Surely You can’t be serious.
Ever have that moment with God? I truly hate those moments. They don’t have to be about singleness or sex. They usually happen when we get the idea that God might ask us to change our plans for Him (how dare He).
You want me to be a what?
You want me to go where?
You want me to talk to her!?
You want me to share that?!
With all due respect, Oh Most High Holy, Sovereign, Eternal, Loving, Kind God, have You completely lost touch with my reality?
A couple weeks ago now I was traveling and listening to the radio. On one of the stations a man and woman were debating abortion. The man is pro-life. The woman is pro-abortion. Both are Catholics (in fact, she used to be a nun). As she introduced herself and started to lay the groundwork for her side, she said this,
“Surely God would not want me to die without experiencing sexual love.”
I think some of us face that same dilemma, especially since we struggle with sexual sin. We look at the facts and say, “Alright, God, here’s the deal. This is a big struggle for me and I think You would agree with me that it doesn’t exactly make sense to give me this HUGE sex drive and then not provide a husband. That seems a little unfair don’t You think?”
Need I remind you, selfishness is the root of most sin.
It’s the same stunt the snake pulled in the Garden. “Would God really do that? Did He really say that? He couldn’t possibly mean that?” He capitalized on our own selfishness to make it look like God is the one being selfish. It worked, and it has continued working over the last couple thousand years.
This is a battle I fight often. In times when I have put off nurturing my relationship with God, I get this little whisper in my heart. There is nothing wrong with desire. Sexual desire is good and God-honoring right up until the point I use it in a bad or dishonoring way. Then I have a problem.
When I take my eyes off God and get frustrated and believe that He has it out for me and that He is just trying to torture me, I’m on a fast track back to where He rescued me from.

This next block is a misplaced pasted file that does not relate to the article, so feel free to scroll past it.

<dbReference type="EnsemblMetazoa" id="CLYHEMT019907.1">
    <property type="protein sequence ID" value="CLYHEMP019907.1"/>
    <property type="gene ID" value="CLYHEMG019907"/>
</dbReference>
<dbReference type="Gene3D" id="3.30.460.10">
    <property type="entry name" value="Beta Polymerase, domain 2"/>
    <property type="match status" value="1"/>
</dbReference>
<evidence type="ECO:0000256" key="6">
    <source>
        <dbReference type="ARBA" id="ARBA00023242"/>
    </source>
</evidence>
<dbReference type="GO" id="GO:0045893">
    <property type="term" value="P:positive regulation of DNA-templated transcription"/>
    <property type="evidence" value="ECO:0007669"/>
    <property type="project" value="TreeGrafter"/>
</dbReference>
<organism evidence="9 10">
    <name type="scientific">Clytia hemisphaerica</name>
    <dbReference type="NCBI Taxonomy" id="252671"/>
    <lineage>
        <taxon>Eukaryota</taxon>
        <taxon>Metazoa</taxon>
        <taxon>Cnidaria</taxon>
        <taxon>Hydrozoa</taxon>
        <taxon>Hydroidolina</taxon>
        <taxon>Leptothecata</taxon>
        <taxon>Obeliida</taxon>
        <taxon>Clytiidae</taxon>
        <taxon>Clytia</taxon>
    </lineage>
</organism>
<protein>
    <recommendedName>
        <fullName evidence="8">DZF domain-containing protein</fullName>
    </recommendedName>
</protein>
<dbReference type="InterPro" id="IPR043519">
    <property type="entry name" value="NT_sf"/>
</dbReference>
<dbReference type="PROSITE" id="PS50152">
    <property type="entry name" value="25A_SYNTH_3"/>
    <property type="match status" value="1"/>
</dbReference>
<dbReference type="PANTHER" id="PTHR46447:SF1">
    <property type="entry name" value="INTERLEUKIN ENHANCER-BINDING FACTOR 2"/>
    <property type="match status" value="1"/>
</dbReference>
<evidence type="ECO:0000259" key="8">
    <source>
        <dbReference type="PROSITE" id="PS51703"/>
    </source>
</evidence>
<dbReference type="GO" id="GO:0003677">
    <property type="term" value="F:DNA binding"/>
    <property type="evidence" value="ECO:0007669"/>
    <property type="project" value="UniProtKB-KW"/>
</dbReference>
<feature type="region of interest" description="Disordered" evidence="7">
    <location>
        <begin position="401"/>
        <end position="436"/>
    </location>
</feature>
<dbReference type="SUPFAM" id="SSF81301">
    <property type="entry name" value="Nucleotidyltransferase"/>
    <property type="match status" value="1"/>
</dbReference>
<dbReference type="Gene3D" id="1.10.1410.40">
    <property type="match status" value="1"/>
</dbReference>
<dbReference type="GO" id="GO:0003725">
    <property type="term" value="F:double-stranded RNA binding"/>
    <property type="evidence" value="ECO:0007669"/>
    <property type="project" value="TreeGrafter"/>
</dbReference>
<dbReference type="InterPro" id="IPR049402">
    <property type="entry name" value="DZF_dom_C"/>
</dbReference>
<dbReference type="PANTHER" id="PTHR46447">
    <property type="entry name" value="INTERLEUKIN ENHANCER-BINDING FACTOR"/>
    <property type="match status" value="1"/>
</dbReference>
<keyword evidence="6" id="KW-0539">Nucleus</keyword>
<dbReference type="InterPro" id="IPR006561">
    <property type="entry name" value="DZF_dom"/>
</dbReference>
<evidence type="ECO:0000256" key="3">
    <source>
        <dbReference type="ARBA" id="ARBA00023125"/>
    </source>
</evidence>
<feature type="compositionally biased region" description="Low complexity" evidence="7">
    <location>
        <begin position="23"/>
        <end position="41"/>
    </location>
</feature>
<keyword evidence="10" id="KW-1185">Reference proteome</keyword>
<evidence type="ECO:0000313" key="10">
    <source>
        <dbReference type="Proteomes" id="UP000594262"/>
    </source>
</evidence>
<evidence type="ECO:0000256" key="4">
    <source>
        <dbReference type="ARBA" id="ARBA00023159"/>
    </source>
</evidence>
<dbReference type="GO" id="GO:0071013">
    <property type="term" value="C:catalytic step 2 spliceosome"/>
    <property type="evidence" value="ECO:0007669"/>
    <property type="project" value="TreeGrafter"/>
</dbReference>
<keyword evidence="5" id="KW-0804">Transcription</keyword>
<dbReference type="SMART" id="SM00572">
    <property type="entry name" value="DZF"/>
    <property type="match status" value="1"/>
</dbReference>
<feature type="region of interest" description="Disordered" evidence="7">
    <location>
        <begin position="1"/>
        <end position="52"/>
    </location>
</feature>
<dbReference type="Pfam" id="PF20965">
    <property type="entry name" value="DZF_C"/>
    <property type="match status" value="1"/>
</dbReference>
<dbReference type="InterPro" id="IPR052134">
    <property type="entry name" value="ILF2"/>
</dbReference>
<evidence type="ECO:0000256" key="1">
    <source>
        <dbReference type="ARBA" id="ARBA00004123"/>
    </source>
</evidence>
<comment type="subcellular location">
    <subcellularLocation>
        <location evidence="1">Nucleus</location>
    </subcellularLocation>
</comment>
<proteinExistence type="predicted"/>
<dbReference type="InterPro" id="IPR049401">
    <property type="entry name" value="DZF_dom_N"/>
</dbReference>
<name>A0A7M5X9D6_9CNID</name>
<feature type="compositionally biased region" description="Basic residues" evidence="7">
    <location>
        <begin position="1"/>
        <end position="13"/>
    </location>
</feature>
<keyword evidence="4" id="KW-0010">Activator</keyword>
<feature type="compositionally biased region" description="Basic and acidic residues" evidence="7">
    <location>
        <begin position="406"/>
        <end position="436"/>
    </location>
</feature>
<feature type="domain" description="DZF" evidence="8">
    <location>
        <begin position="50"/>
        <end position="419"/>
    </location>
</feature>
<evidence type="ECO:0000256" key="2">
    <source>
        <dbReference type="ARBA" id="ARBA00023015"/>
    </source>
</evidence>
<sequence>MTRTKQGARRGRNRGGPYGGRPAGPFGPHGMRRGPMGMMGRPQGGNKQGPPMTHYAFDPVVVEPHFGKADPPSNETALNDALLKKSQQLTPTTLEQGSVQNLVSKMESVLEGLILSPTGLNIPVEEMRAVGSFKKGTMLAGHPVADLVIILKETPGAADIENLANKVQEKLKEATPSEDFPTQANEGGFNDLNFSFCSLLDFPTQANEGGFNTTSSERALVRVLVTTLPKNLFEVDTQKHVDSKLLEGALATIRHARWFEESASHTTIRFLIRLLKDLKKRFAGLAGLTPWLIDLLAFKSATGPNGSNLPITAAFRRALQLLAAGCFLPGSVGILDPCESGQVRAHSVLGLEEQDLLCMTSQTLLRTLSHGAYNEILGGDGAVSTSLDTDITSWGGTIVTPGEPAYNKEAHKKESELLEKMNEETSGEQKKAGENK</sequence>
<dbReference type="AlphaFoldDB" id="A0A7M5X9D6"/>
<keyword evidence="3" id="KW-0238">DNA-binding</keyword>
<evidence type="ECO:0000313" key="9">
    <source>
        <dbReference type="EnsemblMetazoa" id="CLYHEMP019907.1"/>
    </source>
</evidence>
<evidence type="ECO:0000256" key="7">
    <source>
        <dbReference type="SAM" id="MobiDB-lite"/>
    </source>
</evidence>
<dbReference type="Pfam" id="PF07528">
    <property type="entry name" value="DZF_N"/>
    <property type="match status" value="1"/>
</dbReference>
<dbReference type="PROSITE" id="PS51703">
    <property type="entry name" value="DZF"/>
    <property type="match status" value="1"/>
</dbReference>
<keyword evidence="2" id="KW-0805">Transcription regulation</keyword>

I am quickly approaching my twenty-seventh birthday. My plan, when I entered my senior year of high school ten years ago, was to be married with two kids by now. That was the plan- my plan, not His plan.
I tried to read all of the books about how to wait the right way, and had two qualms with them. First, they were all written by married women. Telling me it is worth the wait is not the same as telling me how to wait, and I don’t know that you are qualified to identify with my pain if you got married right out of high school. Second, not one of them addressed the fact that women have sex drives.
Now, are there great Christian books out there about being a single Christian woman in her late-20s with a strong desire to be married? Probably. I just stopped looking for them, and this is why.
I owe my life to Christ. Period.
That life includes my sex drive. He gave it to me and if He is choosing not to give me a means through which to express that, I have two choices.
I can keep following Him.
I can do things my own way.
The key to living single with a sex drive is to take it one day at a time. He isn’t asking me to make it to 30 like this. He is simply asking for me in this moment. He is not asking me to have all the answers. He is not asking me to stock up on purity that will last me a lifetime. He is simply asking me to trust Him in this moment.
If you are single, this is a life He has called you to live for right now. He promises to be with us, to help us through it. He knows our struggles, the desires of our hearts and the things for which we long the most. He also knows His plan for us.
In the end, we can rest assured that His love and plan for us are better than sex.
Does that mean He wants us all to be single? No. In fact, for a great read on this subject, pick up Elisabeth Elliot’s book, “Passion and Purity.” She devotes whole sections to this idea of ‘has God called me to be single?’ Her basic point is that if you are single right in this moment, then you are supposed to be single in this moment. Worrying about whether or not you are destined for singleness is not your job.
Too often we worry about the future. I worry about whether I will still be single at 30. Every January first, I map it all out thinking, “Ok, God, it needs to be this year or I won’t be able to have all of the kids I want. Come on! Where is he!? Surely he will come this year!”
You know what our Abba says,
“Dear one, please just trust Me.”
Isn’t He worthy of our trust? Isn’t the One who crossed Heaven and Earth to die for us worthy of our trust? Isn’t the Lover of Our Soul worthy of our Trust? When we live in His plan for the moment, we live in an attitude of surrender, even surrender of our most intimate desires. It is a struggle, a sacrifice. Is He not worthy?2